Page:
Representatives of the National Association of Independent
Insurers (NAII) took a stand for the industry’s position on auto repair issues at the 20th annual International Autobody Congress and Exposition (NACE), held recently in Dallas.
NAII spokesmen John Eager and Bob Hurns presented the industry’s position on controversial issues including diminished value, aftermarket parts, environmental issues, insurers owning body shops, and the rising cost of physical damage.
In the seminar “Insurance and Auto Repair: Issues 2003,” John Eager, NAII’s senior director of claims services, presented an overview of the auto insurance market and some of the trends that are driving the rising cost of physical damages. Based on 2001 NAIC figures and NAII statistics for 1994 to 1996, out of a total of $110.3 billion of auto liability and physical damage direct incurred losses loss adjustment expense, 57 percent is attributable to physical damage. The average physical damage loss per exposure was $345.89 in 2001, compared with $331.43 in 2000, $313.87 in 1999, $304.57 in 1998, and $294.79 in 1997. From 1997 to 2001, the average physical damage loss per exposure rose a little over 17 percent.
Possible reasons for the increase include the impact of air bags on physical damage repair costs, new cars with more technology, and the mix of vehicles in the marketplace such as more sport utility vehicles, minivans and truck-car combinations, Eager added.
NAII Counsel Bob Hurns spoke on diminished value in a panel discussion on the subject, stressing that to make the issue more objective, the industry should look to state law. “When it comes to diminished value, people fall into one of three camps: ‘true believers’ who unconditionally accept the concept, ‘middle of the roaders,’ who rely on state law to define the concept, and ‘absolute disbelievers,’ who don’t accept diminished value in any form,” Hurns said. The NAII falls into the middle category, relying on state law. So far, only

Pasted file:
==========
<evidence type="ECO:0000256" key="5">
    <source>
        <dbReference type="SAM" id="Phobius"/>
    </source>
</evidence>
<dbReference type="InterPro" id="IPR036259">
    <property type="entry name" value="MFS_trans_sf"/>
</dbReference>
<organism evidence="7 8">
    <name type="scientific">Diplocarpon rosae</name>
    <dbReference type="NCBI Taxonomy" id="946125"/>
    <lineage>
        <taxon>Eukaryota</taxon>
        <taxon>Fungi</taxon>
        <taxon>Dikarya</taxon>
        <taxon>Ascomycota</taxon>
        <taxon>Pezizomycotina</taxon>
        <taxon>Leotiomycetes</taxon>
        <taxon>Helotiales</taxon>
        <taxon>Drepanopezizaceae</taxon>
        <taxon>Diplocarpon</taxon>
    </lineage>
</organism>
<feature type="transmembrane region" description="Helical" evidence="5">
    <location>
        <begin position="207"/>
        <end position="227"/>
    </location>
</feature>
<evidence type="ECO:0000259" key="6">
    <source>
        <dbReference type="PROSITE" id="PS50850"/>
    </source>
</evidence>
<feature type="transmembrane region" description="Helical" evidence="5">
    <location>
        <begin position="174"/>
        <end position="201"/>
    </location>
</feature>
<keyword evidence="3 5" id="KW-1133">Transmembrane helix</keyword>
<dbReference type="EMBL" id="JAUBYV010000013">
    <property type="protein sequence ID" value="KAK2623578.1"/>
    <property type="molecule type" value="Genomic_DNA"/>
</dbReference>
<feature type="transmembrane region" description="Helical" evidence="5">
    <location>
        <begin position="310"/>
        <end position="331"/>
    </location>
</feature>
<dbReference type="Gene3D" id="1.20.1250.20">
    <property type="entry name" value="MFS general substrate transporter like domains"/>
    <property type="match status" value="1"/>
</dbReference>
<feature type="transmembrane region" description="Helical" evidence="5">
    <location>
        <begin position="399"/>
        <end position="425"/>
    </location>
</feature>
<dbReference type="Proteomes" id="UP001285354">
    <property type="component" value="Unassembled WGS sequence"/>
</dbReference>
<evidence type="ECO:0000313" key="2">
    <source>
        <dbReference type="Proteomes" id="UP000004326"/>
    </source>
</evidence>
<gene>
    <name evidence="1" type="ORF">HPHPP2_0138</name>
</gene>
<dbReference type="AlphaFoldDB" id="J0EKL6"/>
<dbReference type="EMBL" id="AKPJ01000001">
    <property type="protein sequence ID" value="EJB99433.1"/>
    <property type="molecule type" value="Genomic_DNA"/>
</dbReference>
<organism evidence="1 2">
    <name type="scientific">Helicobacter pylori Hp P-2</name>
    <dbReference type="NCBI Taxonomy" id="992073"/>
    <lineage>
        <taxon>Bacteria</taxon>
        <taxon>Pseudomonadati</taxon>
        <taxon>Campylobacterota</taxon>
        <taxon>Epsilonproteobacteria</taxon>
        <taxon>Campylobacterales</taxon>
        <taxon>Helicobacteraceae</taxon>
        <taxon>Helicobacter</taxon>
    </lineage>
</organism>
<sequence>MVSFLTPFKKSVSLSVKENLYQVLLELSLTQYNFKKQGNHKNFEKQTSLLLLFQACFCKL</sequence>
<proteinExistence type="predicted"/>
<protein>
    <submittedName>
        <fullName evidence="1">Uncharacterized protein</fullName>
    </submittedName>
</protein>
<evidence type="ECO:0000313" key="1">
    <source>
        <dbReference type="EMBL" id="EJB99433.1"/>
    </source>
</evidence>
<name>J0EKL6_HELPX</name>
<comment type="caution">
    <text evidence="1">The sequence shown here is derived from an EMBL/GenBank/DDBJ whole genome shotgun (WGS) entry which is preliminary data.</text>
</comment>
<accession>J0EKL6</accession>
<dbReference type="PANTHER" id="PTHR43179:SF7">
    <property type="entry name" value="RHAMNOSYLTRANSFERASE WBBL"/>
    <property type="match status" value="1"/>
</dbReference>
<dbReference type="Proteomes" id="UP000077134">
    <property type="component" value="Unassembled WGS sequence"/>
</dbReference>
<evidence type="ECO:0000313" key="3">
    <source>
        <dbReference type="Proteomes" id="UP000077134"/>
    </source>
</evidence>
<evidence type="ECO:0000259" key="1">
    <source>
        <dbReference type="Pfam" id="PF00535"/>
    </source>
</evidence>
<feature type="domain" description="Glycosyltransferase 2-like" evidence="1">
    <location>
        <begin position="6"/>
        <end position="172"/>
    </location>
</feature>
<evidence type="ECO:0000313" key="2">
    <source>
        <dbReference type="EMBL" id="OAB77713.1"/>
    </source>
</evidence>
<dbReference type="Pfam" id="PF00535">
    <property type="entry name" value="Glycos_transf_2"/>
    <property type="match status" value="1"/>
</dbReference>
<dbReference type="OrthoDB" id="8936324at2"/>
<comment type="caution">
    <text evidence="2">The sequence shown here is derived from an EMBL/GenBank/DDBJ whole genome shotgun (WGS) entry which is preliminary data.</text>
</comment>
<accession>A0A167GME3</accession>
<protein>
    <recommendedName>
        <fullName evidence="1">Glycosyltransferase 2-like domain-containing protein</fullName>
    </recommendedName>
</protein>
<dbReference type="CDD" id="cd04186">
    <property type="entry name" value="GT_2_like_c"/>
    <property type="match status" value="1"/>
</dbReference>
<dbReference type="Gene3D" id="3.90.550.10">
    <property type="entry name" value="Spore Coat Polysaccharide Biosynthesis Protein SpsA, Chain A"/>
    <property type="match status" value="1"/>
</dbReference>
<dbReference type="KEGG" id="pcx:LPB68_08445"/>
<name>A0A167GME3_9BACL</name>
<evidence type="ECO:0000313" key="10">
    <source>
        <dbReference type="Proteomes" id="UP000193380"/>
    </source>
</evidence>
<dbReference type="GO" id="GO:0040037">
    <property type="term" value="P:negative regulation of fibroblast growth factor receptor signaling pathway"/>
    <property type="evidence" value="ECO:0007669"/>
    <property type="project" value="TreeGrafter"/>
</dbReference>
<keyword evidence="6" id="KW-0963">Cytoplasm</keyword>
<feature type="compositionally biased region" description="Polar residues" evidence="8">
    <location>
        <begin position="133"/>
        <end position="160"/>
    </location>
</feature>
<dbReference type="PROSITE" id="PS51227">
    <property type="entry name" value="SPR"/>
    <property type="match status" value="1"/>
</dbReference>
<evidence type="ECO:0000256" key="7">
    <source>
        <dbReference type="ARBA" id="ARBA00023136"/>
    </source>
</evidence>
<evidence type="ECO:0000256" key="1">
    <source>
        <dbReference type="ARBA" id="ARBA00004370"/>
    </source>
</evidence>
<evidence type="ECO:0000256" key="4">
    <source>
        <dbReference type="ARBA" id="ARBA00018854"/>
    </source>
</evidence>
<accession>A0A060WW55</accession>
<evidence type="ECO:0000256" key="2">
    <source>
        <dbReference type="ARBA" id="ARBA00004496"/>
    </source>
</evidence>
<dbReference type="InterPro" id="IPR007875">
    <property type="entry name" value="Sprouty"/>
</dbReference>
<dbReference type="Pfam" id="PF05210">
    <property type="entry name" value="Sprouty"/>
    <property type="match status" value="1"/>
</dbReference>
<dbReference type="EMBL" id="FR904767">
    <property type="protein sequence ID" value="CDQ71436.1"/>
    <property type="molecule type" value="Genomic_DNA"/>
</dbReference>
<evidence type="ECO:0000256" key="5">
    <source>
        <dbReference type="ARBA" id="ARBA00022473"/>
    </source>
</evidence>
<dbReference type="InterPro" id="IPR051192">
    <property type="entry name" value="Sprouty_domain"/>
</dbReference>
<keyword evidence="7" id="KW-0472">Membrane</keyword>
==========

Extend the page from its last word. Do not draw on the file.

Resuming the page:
Georgia has case law accepting the diminished value concept, making it an “aberration” compared with other states, Hurns added.
Finally, in a “Town Hall” luncheon discussion, Hurns and a panel of five other experts tackled the topics of insurers owning body shops, aftermarket parts, the use of “black boxes” in rental vehicles, and environmental concerns.
When Texas State Senator John Carona blasted the concept of insurers owning body shops, threatening to introduce legislation prohibiting the practice, Hurns pointed out that the practice was both “ethical and innovative,” and just as ethical as auto dealers owning body shops or auto manufacturers selling insurance.
In response to Sen. Carona’s allegation that insurer-owned shops would cut costs to the detriment of the consumer, Hurns reminded the Senator of the contractual relationship between the insurer and the insured, whereby the insurer is obligated to restore the vehicle to pre-accident condition. “Insurance is just like any other business in that you have to capture and retain customers,” Hurns said. “You don’t accomplish that with a bad repair job.”
Was this article valuable?
Here are more articles you may enjoy.